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In this course, photographer and author Ben Long explores the art and the craft of creating beautiful, archival-quality inkjet prints. The course looks at the anatomy of a print job: how a printer works, how to adjust and prepare your image to get the best results, and what happens to your photo in its journey from pixels to paper.
After a discussion of how to choose a printer, the course covers the process of preparing both black and white and color images using Adobe Photoshop. Ben describes how to take images from looking good onscreen to being properly adjusted for best results on paper, covering details such as sizing, sharpening, and color management.
With photographer and master framer Konrad Eek, Ben explores the creative decisions that photographers should address before printing. What size print? How does print size relate to the message of the photo and to the space where the photo will be displayed? What kinds of paper choices do you have, and how does your photo's content relate to the paper you choose?
The course also describes how to properly evaluate a print and how to handle common challenges that crop up during the printing process.
The tonal adjustments we've covered in this chapter are critical to getting good prints. Now, hopefully the before and after examples we've shown and the surrounding conversation have helped you understand what good tone in a print looks like. A big part of good printing is simply learning the aesthetics of what makes one print work better than another. 90% of what I do to fix an image before printing is exactly what you've seen in this chapter. I analyze different areas of the scene to determine if the tone in those areas is correct, and then I use localized adjustments to fix those areas.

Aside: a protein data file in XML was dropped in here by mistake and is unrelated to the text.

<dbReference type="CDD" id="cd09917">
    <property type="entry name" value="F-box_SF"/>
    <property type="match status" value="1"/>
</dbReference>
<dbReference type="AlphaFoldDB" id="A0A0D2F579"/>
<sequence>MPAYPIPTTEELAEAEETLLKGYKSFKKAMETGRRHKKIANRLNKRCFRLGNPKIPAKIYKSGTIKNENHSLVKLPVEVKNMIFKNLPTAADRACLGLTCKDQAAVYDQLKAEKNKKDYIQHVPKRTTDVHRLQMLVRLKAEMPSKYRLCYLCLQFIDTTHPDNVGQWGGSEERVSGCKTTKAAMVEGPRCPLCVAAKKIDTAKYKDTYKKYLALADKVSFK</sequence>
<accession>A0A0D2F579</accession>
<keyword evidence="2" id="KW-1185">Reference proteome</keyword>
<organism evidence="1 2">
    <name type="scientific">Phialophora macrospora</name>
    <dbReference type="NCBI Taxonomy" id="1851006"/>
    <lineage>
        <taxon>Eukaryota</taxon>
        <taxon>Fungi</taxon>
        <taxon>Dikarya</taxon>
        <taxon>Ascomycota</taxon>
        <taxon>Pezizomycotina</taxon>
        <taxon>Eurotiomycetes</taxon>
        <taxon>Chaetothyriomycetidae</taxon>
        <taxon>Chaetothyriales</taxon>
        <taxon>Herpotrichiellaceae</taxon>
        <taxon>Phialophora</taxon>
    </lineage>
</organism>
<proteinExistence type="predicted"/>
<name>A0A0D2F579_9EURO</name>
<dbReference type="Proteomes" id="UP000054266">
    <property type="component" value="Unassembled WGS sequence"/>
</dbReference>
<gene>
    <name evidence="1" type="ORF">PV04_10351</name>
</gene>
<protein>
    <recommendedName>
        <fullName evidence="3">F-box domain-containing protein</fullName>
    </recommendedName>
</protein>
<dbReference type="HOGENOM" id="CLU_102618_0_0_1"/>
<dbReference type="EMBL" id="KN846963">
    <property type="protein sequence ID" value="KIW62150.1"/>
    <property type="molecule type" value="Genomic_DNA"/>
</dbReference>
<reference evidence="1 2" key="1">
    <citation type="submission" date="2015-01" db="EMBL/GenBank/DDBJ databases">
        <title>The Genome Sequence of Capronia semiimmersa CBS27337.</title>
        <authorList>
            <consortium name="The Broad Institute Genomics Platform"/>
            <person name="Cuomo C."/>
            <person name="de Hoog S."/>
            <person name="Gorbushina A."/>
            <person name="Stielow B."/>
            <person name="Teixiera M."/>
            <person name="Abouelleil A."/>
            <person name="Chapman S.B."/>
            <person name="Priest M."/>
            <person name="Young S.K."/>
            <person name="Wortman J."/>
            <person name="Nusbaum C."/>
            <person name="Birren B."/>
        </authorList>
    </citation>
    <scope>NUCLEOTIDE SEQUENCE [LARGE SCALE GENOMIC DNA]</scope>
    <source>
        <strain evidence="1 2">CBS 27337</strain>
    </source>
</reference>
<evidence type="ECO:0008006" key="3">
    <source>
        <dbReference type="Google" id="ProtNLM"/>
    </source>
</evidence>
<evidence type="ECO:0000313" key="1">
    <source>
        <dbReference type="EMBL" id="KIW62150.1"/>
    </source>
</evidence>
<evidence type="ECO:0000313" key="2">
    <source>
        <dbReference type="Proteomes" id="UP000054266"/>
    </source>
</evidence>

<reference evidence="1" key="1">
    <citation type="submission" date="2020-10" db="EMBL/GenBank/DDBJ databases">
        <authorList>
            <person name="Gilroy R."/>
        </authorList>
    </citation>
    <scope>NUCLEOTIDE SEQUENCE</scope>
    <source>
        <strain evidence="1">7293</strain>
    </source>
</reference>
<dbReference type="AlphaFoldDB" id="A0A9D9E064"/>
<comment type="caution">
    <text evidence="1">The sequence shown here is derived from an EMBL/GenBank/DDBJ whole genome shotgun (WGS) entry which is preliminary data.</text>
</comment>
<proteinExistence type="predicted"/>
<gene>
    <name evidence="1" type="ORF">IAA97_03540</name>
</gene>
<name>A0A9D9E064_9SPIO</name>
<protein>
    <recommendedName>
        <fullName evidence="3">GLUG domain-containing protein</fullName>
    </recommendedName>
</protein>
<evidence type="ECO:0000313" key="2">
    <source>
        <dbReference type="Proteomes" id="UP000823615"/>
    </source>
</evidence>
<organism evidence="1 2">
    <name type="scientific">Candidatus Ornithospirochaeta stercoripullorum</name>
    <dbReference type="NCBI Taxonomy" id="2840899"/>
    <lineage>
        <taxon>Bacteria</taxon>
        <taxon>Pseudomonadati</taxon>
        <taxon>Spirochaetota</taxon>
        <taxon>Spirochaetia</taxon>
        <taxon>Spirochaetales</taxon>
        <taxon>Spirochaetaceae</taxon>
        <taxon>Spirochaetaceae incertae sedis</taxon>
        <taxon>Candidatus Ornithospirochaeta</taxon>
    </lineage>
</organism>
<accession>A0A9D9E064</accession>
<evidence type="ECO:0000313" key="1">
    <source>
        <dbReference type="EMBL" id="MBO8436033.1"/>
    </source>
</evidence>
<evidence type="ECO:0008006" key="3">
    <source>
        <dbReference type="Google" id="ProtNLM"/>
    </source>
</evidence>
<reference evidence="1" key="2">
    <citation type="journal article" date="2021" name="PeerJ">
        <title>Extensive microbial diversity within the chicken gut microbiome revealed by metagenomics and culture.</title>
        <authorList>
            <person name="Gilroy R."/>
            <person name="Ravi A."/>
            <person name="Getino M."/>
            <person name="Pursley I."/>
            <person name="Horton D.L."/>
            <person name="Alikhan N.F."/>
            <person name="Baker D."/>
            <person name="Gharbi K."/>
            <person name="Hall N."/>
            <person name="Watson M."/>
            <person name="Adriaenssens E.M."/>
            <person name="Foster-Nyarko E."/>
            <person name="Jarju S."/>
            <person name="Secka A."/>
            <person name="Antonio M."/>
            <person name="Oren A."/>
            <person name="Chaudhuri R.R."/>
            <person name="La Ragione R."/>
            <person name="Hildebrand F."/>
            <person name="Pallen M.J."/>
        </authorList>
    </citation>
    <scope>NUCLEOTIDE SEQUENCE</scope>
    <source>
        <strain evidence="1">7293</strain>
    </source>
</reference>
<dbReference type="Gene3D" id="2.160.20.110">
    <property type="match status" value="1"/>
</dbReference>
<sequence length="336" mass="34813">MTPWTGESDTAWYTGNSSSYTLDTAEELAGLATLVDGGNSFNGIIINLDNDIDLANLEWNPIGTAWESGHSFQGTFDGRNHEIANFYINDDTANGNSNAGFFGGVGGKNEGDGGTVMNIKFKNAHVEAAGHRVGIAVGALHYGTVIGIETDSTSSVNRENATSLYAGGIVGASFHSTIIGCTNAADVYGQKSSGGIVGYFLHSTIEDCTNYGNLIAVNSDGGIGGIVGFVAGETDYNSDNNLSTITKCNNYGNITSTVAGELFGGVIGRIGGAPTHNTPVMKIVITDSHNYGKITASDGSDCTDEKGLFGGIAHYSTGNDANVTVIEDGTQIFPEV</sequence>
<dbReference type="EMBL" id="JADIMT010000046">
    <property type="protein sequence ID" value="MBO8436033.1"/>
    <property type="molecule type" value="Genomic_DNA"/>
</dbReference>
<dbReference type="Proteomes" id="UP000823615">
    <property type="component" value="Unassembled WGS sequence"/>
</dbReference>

Usually, I simply follow the light in the scene. If one area is lit differently than another, then I edit each of those differently lit bits, applying whatever corrections are necessary. I use Levels Adjustment layers and layer masks for my edits, both because they give me histograms specific to my masked area and because they're nondestructive. If I adjust an image, make a test print, and then find that the adjustment isn't quite right, I can easily alter it and reprint. Your eye works to constantly correct tones so that white always looks white, and that means it is often difficult to recognize onscreen that a print has an overall gray cast to it, or an overall color cast if you're working in color.
But as you print more, your eye will become more tuned to true black, true white, and a broad range of mid-gray tones. You'll get much quicker at recognizing when a particular area could be brightened, darkened, or made more contrasty or distinct. But even then, the histogram will remain your guide to good editing. At this point, we're through the first part of our printing workflow. We've made our initial edits on screen and then we've added an additional set of edits specifically for print. Now I've been cheating a little bit by cranking out some test prints without showing you the other steps in the workflow.
So we're going to move on to those now. After making your edits, the next step is to properly size your image, and we'll cover that in detail in the next chapter.
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